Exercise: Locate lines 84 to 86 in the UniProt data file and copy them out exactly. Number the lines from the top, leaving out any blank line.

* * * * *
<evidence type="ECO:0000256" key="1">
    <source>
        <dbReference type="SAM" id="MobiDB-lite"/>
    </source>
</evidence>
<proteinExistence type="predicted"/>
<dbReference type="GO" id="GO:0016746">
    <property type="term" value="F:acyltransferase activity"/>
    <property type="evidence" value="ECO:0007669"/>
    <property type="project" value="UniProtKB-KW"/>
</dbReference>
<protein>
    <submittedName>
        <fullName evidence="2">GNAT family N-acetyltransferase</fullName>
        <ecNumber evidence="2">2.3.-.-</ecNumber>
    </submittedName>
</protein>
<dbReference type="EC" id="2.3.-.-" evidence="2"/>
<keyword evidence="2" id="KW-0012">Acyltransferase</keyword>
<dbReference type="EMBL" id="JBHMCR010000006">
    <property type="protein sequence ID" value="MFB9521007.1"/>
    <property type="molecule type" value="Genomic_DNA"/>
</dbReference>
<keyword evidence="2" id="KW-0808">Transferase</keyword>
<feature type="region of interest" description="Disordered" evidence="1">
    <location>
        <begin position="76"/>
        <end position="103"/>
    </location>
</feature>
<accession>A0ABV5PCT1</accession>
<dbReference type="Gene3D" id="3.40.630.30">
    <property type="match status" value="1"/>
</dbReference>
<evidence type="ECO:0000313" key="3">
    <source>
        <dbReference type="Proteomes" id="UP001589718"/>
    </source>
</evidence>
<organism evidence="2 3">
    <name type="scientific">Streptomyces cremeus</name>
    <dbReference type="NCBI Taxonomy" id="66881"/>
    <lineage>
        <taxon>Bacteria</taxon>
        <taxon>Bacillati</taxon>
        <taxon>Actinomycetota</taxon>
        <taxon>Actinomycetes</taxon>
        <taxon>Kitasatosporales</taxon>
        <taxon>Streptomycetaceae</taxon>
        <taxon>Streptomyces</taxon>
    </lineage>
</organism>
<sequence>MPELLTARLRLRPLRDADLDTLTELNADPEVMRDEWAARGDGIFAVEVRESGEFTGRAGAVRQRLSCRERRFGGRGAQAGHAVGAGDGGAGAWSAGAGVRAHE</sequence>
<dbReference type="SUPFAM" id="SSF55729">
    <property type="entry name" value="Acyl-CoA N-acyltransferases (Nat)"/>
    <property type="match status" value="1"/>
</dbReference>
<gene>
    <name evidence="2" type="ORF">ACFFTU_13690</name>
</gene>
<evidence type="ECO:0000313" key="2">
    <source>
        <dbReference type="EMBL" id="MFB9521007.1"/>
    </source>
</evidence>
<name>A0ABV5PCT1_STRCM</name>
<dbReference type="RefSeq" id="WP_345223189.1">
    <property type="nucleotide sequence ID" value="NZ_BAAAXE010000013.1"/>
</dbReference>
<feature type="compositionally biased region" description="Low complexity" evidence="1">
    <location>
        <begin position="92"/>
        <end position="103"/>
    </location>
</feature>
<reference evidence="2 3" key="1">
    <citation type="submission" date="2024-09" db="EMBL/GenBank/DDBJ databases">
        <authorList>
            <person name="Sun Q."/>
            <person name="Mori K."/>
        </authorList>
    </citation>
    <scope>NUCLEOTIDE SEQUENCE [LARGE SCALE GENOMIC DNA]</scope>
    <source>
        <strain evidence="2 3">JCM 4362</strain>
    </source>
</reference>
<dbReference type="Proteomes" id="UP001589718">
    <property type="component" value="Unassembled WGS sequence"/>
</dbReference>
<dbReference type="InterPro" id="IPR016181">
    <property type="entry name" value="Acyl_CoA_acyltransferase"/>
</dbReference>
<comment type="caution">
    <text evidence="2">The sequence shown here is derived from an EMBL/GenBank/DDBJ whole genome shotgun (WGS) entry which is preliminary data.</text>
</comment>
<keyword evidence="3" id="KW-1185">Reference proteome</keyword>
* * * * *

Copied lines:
    <source>
        <strain evidence="2 3">JCM 4362</strain>
    </source>